• Cornus (sensu stricto) includes Cornus mas and its close relatives (e.g. Cornus chinensis).
    • Benthamidia includes Cornus florida and Cornus nuttallii; perhaps best considered not edible.
    • Dendrobenthamia includes Cornus capitata, Cornus kousa and Cornus hongkongensis, etc.; as far as I know, all edible.
    • Swida includes Cornus sanguinea and many other species; as far as I know, none edible.
     
  10. Junglekeeper

    Junglekeeper Esteemed Contributor 10 Years

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    Then would it be safe to say that fruits that look like those in the picture, globular with bumps, are safe to eat?

    I ate a couple taken from trees that appeared to be dwarf in nature; the fruit was rather insipid but may have had some sweetness.
     
  11. wcutler

    wcutler Paragon of Plants Forums Moderator VCBF Cherry Scout 10 Years

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    Junglekeeper, I'm glad I didn't poison us both. It seems I must have eaten Cornus kousa, now that understand what the C. nuttallii fruits look like. It's about time I learned that. I even posted some for ID, but I thought the globes with the bumpy sections expanded into separate fruits.

    I really don't understand the fruits. On some pages they are called drupes, on other pages berries. Nothing says that some dogwood fruits are one and some the other, but is it that C. kousa fruit are drupes, with two seeds, and C. nuttallii fruit are berries, with, as Wikipedia says, 50-100 seeds?
     
  12. Junglekeeper

    Junglekeeper Esteemed Contributor 10 Years

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    Well with the ones I had, I simply break away the skin with my fingers exposing the mushy pulp inside which typically contains 5-6 yellow seeds. After tasting a few more I'll say they are somewhat sweet.
     
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  13. Sundrop

    Sundrop Well-Known Member

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    Fruits in general are difficult to understand.

    For example, I quote: strawberries and raspberries aren’t berries, but melons, lemons and cucumbers are. Some more examples are avocados, bananas, blueberries and grapes. Berry is a simple fleshy fruit produced by a single ovary.


    Apples and pears are pomes, a specific type of accessory fruit. Strawberries are accessory fruits, too, although of different type. They come from a part of the flower besides the ovary.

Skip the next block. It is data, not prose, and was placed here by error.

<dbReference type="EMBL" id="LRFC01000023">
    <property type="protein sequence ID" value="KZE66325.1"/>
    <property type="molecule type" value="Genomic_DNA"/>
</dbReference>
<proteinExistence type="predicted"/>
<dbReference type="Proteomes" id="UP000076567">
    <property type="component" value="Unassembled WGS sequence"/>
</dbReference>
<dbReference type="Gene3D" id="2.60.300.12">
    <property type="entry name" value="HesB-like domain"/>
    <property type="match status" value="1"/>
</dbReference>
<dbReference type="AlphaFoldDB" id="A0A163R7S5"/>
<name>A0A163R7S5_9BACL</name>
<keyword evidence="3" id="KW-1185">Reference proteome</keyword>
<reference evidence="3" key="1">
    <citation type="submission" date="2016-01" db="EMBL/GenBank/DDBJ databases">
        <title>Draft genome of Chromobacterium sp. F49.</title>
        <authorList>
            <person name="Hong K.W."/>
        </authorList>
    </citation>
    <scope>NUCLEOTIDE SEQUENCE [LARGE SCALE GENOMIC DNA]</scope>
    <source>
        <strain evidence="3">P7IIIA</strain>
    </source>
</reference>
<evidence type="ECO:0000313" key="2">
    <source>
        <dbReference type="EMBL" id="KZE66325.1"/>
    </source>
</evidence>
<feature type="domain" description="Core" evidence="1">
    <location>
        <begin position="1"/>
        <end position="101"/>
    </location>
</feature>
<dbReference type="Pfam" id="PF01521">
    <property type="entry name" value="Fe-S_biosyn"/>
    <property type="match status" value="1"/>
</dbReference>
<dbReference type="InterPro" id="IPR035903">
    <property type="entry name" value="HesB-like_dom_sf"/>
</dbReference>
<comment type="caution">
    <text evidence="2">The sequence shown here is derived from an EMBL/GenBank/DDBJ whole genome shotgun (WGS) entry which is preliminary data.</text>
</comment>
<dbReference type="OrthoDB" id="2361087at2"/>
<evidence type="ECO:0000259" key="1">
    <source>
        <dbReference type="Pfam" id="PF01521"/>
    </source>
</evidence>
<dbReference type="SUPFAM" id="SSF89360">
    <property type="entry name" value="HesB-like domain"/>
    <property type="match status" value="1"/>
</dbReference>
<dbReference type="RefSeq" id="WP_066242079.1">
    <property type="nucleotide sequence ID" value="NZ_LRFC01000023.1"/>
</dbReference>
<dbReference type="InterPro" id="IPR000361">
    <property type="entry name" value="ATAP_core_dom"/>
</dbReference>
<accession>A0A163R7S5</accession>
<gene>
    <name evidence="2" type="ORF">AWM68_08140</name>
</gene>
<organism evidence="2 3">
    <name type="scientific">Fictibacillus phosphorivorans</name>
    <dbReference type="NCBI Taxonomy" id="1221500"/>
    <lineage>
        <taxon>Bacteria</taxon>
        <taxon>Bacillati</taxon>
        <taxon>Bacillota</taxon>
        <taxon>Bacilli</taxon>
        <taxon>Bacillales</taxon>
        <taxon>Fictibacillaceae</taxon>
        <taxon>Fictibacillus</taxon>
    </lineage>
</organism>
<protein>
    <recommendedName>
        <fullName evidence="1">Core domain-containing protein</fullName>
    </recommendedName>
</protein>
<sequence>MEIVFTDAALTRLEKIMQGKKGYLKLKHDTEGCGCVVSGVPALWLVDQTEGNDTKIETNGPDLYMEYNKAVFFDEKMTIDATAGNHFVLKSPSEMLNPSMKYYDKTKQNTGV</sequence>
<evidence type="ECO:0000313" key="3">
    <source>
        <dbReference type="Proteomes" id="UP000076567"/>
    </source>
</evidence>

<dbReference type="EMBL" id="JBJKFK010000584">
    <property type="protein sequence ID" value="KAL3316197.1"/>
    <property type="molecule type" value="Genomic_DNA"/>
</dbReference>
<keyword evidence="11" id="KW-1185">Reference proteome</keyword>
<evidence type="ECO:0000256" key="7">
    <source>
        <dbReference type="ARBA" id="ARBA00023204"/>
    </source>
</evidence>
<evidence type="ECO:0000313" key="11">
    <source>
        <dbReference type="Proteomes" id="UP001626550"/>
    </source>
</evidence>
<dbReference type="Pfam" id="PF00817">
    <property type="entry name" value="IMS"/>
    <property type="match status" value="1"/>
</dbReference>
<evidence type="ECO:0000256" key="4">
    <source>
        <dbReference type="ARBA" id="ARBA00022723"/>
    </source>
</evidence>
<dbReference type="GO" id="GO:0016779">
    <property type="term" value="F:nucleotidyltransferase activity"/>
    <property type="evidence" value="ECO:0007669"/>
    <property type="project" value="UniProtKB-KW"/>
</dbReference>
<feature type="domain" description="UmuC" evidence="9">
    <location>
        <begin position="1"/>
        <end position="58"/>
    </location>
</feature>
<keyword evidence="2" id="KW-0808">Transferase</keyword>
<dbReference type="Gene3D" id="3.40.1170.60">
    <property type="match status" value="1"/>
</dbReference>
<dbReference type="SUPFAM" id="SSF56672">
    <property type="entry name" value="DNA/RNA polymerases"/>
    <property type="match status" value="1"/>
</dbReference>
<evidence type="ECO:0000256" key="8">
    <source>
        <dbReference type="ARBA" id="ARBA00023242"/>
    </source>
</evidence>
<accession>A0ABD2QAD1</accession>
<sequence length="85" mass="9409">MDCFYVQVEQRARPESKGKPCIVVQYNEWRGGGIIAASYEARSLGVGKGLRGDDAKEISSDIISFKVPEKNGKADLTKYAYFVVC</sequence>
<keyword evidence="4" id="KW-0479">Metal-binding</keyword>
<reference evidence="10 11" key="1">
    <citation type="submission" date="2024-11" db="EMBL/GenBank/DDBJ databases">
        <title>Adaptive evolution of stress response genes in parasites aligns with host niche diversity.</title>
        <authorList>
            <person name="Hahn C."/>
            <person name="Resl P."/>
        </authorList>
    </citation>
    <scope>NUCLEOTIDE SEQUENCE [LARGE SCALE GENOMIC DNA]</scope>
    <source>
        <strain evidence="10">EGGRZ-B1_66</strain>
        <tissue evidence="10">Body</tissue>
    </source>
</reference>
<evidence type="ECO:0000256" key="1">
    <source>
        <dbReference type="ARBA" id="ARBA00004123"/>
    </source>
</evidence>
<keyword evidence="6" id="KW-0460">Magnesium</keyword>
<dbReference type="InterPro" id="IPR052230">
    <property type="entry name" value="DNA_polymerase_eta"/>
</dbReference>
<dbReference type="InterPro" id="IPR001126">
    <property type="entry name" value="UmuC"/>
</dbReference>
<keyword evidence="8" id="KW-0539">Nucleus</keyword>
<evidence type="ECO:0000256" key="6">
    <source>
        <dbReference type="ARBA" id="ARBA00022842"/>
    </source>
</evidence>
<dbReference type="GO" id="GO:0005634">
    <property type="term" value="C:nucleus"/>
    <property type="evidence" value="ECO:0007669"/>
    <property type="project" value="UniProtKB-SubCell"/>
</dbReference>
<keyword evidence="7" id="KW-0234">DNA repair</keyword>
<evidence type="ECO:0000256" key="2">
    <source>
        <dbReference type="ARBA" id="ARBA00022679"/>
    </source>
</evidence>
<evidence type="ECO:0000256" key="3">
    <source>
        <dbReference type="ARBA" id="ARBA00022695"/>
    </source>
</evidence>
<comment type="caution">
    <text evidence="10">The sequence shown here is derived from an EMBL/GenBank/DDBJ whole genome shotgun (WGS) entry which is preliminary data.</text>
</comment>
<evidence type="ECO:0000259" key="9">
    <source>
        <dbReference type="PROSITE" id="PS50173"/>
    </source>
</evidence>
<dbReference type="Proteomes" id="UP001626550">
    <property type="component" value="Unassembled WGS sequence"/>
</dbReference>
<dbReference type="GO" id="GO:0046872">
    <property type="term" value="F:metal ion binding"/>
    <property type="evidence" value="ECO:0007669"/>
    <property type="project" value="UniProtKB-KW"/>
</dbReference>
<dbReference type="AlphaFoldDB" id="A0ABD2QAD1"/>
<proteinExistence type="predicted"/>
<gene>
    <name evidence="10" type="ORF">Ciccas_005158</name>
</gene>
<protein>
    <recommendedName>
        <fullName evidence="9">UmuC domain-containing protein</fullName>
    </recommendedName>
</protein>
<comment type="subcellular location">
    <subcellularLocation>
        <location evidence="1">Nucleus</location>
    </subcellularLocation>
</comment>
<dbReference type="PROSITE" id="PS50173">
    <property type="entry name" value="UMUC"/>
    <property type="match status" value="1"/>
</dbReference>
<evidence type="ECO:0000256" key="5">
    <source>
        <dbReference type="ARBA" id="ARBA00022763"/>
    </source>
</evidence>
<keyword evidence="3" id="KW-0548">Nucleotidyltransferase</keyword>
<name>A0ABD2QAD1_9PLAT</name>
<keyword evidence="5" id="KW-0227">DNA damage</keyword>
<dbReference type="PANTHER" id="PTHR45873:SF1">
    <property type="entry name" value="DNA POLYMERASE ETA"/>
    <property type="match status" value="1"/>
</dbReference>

Raspberries are
    aggregate fruits. This means that they come from single flowers that have multiple carpels.

    Mangos, olives, cherries and peaches are drupes. Drupes, also known as stone fruits, are composed of outer skin, flesh and a hard seed in the center. Like all simple fruits, they come from the ovary of a single flower.


    Confusing? See Pomes and Berries and Drupes, Oh My!

    Here is more explanation: http://www.uky.edu/Ag/Horticulture/Geneve/teaching/PLS 220/FruittypesFleshy.pdf

    Fruit Types and Classification of Fruits
     
  14. wcutler

    wcutler Paragon of Plants Forums Moderator VCBF Cherry Scout 10 Years

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    Thanks, Sundrop. All good references!

    I'm still failing the class. The second reference says "Dogwood fruit is a drupe" and then talks about Flowering Dogwood, which is Cornus florida, which has all those separate red things. The first reference says that the terms are not mutually exclusive, so are C. florida and C. nuttallii fruits aggregate drupes? Like raspberries, with multiple carpels. Whereas C. kousa are simple drupes, with some seeds inside a single fruit.

    Which would be to say not to eat the dogwoods with the aggregate fruits?
    And don't eat the Swida group ones either.
     
  15. wcutler

    wcutler Paragon of Plants Forums Moderator VCBF Cherry Scout 10 Years

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    Well, I should have read the Vancouver Trees App | UBC Botanical Garden. That says Cornus florida and C. nuttallii fruits are drupes in tight clusters; Cornus kousa fruits are true berries.